Listening to Critics: When Musicians Raise Questions About Faith (II) BY: Denis Haack Really good music, of every genre, is always about more than mere entertainment. The musician expresses realities that are best communicated through metaphor, sound, poetry, and the allusive beauty of art. When we truly receive the music rather than just casually listen, we end up seeing more deeply into life, in part or in whole, for blessing or for curse.
Postville II: Discernment Exercise BY: Ruth DeFoster Many Christians (and non-Christians) argue that the word “illegal” before the word “immigrant” tells us all we need to know. They are, by definition, criminals.
Youth In Revolt (Miguel Arteta, 2010) BY: Wesley Hill Based on the irreverent coming-of-age novel by C. D. Payne and directed by Miguel Arteta, Youth in Revolt, doesn’t begin there—with the revolt. Instead it starts benignly, in the bedroom retreat of a teen who knows he’s a misfit.
Bored By Life, By God BY: Denis Haack I’ve been thinking about what we Christians experience when we read Scripture. On the one hand, we believe it to be God’s revelation of himself, the Story of redemption in Christ that is unfolding in space and time. It is the telling of a gospel, Kevin Vanhoozer says, that “displays a goodness than which nothing greater can be dramatized.” On this creedal level, it’s dramatic.
Learning Evangelism from Jesus (Jerram Barrs, 2009) BY: Denis Haack In Learning Evangelism from Jesus long-time L’Abri Worker and now Covenant Seminary professor Jerram Barrs walks through the Gospels to let us watch Jesus interact with people, some devout, some questioning, and all lost. His expositions are simple, direct, careful to honor the text, and always with an eye to letting us see Jesus more clearly so we can know what following him actually looks like.
Souls in Transition (Christian Smith, 2009) BY: Denis Haack Scholarly, carefully researched, and clearly written, Souls in Transition should be read and discussed by Christians who are concerned for the spiritual welfare of the postmodern generation. If I had my way I’d make it required reading for parents, church elders, pastors, teachers, and youth workers.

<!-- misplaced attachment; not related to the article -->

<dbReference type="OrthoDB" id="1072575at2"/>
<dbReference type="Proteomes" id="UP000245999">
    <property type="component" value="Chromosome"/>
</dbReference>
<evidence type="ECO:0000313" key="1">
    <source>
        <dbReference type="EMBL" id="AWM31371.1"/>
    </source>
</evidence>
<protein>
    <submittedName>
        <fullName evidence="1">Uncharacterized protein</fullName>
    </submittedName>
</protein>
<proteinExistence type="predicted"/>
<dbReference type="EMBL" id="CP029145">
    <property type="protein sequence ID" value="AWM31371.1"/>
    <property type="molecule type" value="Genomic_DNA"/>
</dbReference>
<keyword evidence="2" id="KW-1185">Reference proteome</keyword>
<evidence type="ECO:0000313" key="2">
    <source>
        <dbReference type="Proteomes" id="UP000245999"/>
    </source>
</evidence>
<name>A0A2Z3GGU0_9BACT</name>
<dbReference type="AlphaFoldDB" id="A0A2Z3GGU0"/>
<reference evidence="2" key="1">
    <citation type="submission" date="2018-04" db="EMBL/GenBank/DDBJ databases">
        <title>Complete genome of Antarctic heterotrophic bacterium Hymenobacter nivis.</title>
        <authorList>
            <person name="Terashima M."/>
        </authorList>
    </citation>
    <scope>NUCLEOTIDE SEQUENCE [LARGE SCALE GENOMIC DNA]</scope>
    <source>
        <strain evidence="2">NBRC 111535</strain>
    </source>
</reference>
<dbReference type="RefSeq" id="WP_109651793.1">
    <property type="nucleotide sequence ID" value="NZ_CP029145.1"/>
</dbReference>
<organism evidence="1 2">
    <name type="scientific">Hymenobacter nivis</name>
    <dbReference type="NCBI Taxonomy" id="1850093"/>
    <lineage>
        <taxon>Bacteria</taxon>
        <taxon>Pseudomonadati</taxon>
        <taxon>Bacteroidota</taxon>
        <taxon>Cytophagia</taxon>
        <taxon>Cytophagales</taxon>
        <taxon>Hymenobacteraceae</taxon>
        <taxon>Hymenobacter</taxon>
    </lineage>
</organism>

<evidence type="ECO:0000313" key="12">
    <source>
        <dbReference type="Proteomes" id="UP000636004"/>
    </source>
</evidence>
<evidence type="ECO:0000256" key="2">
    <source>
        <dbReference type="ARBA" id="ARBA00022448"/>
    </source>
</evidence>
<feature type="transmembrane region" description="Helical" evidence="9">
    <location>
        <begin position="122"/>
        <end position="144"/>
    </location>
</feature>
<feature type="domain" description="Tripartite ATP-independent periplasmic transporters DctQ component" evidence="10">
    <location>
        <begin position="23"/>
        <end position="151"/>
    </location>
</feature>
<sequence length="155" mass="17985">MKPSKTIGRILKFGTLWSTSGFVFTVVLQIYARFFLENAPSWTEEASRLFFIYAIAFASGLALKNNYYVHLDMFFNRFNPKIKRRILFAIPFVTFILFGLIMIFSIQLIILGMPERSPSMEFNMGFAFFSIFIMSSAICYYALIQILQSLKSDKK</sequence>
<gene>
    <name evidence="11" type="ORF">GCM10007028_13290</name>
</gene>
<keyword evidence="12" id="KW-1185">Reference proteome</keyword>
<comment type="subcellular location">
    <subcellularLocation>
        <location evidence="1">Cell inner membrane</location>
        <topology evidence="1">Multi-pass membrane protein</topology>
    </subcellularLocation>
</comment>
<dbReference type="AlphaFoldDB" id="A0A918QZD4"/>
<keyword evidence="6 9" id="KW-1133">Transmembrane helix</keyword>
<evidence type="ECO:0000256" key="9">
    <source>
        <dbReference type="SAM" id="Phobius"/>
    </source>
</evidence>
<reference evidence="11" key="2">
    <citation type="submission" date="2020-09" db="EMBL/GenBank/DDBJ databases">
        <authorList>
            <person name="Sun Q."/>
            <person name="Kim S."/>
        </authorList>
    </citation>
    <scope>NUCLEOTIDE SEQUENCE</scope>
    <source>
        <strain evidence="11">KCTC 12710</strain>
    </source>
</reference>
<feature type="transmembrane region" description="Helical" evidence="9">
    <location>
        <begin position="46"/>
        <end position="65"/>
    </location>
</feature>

The Radical Disciple (John Stott, 2010) BY: Denis Haack Over the years, John Stott’s writings have nourished my soul. His faithful exposition of Scripture, always beguilingly simple, never fails to engage my heart and mind, and always spurs me on to greater obedience and fuller adoration. Now he comes to old age, and he ends his life as he lived it, namely, well.
None Other Lamb, None Other Name: In a Broken World, a Quiet Confidence BY: Denis Haack It might seem paradoxical, especially today, that a hymn of such gentle sensitivity can be evoked by a vision of the unleashing of God’s final judgment. “None Other Lamb” contains no hint of pride or smirking triumph, neither the elation of one satisfied they are on the right side, or the glee of someone perversely anticipating the writhing of the damned. Instead Rossetti finds comfort in this One who can open the scroll, finding confidence not in her ability to believe but in the Lamb in whom her confidence rests, quietly certain that her Lord, not her suffering and the brokenness of the world, will have the final word.
Avatar: A Review (James Cameron, 2009) BY: R. Greg Grooms Avatar’s unabashed nature-worship has already been round the block a few times in Hollywood in films from Star Wars to The Lion King. While pantheism’s box-office appeal has been proven, philosophically it’s still lite beer.
I love my neighbor as myself but only because I don’t much care for myself.
- Garrison Keillor
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